Thursday, 6 May 2010

Irish ancestors in the British Army?

If your Irish ancestors fought for the British Army between 1760 and 1913, you'll be interested to check out the Chelsea Pension records just released by Find My Past.

The Chelsea Pension records hold details of more than 1.4million servicemen. Of these, 17.6% (nearly a quarter of a million) were Irish. Don't be misled by the term 'pension'. It doesn't necessarily follow that the soldiers were elderly. They became eligible for a pension after just 12 years service or even earlier if they were wounded.

And although the pensions were administered by the Royal Hospital of Chelsea, the great majority of pensioned soldiers were not hospital residents.

These records provide rich detail and colour to your ancestors’ lives at a level that is rarely found elsewhere. There are usually four or eight pages of details per soldier. In addition to regimental details, you might find physical descriptions such as chest size or distinguishing marks such as tattoos. You’ll also see the individual’s signature.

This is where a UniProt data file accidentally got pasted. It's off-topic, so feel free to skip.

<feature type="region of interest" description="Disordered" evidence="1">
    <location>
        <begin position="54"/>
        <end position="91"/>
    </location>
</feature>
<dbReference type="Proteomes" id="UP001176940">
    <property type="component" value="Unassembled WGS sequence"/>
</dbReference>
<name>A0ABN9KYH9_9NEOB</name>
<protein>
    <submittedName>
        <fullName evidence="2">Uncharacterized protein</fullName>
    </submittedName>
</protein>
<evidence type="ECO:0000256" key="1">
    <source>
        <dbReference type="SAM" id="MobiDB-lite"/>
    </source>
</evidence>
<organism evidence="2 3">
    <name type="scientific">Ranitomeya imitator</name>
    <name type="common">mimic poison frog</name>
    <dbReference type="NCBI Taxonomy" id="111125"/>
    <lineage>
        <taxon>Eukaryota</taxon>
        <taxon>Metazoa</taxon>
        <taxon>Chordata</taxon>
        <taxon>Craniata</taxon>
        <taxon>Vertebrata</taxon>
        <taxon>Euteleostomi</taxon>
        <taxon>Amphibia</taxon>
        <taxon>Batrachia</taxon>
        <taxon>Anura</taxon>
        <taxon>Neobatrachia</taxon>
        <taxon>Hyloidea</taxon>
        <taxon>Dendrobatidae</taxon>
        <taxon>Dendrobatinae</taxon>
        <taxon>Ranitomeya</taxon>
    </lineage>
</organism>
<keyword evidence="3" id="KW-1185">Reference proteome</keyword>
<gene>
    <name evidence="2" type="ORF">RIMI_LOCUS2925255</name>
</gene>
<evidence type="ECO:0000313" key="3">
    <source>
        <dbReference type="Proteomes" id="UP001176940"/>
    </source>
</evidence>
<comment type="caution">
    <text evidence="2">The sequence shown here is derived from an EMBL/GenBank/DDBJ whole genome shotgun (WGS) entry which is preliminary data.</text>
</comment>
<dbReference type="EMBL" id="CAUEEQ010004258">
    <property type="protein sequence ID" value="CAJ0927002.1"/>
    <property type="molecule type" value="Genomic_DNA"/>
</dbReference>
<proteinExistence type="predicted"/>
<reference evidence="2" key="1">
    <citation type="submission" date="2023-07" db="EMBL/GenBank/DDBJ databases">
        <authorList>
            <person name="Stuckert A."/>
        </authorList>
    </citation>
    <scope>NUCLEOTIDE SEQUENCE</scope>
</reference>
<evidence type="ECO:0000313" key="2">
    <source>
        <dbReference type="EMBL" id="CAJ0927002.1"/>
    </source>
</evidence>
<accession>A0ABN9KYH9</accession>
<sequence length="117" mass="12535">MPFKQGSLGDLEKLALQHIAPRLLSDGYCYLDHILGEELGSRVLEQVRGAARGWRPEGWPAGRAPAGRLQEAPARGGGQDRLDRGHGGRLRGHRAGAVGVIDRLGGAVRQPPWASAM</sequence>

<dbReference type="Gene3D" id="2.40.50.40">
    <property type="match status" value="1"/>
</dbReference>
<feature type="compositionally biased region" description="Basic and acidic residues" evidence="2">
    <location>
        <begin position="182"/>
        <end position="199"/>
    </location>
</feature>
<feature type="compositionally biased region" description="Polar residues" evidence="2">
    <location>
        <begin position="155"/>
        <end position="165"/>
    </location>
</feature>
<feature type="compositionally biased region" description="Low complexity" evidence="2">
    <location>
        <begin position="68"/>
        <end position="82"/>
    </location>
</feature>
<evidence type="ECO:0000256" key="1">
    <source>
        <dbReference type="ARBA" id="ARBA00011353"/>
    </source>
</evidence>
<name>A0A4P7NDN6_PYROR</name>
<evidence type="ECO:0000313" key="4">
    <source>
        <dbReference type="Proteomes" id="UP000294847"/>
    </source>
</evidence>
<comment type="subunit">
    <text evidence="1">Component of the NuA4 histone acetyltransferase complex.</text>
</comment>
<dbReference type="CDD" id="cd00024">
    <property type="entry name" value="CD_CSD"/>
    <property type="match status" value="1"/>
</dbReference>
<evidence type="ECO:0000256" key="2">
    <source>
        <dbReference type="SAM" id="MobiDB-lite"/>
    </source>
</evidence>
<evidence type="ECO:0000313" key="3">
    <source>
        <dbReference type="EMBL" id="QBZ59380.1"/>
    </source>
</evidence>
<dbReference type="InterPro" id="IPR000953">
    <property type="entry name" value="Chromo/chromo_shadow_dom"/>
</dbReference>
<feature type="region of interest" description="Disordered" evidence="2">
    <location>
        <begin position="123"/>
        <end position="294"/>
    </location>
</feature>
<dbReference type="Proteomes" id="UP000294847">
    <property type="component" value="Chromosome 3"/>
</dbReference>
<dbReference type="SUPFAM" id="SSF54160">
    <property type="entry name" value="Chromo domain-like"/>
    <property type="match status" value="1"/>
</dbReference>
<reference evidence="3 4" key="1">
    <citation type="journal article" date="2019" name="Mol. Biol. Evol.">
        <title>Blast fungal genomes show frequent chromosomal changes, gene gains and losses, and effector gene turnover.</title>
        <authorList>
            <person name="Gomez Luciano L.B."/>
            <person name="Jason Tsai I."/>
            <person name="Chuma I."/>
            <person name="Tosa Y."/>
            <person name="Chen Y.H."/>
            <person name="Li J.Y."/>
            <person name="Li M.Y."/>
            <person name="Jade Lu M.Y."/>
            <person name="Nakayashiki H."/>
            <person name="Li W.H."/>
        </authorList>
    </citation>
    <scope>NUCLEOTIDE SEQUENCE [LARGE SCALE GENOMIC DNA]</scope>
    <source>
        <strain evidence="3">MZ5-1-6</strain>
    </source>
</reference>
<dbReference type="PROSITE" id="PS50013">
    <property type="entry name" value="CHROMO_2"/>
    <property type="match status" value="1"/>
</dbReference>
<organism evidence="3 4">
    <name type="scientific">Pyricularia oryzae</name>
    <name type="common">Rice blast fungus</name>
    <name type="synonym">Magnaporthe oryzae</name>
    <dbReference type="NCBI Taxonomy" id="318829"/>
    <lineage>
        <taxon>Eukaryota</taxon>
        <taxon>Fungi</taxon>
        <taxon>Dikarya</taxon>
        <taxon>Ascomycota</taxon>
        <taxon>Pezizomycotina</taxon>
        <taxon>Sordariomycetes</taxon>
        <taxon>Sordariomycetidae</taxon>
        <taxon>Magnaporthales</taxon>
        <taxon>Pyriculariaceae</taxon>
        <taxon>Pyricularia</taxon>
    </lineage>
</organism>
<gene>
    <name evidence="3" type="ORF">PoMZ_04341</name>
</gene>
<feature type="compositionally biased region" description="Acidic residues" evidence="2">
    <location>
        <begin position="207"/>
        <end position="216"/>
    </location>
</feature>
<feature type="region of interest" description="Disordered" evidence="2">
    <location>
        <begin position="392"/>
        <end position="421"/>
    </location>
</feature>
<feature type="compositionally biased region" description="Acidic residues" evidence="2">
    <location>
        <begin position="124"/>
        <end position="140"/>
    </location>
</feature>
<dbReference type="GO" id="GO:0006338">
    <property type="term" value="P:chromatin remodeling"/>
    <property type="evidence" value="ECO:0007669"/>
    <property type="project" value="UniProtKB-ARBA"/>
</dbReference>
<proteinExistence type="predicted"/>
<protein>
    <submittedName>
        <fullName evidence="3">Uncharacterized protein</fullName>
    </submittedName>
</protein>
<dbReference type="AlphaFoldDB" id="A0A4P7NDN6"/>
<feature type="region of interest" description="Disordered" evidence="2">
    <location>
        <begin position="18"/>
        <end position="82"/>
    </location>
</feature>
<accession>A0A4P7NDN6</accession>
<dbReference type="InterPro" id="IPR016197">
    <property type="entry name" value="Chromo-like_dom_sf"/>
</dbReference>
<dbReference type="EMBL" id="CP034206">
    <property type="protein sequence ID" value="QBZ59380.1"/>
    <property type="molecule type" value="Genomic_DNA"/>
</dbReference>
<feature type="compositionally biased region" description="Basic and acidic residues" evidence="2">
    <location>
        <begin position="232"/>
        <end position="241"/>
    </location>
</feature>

Discharge records may also give details of wives and children, medical history and disciplinary record.

Whereas most military records provide information about officer class soldiers, these records include papers from the ordinary rank and file. Since few Irish soldiers were officers, this collection is particularly pertinent to Irish genealogy research.

The first batches to go online are those covering 1873-1900. These contain the records of 410,000 soldiers.

The rest of the collection will be released as follows:

Records for 1901-1913 (303,000 records), by June 2010
Records for 1855-1872 (65,000 records), by July 2010
Records for 1760-1854 (184,000 records), by April 2011
Records for 1806-1915 (500,000 records), by Nov 2011

When this collection is fully uploaded, Find My Past plan to start scanning the records of the Royal Hospital Kilmainham (the Dublin equivalent of the Chelsea Hospital). These date from 1744 to 1863.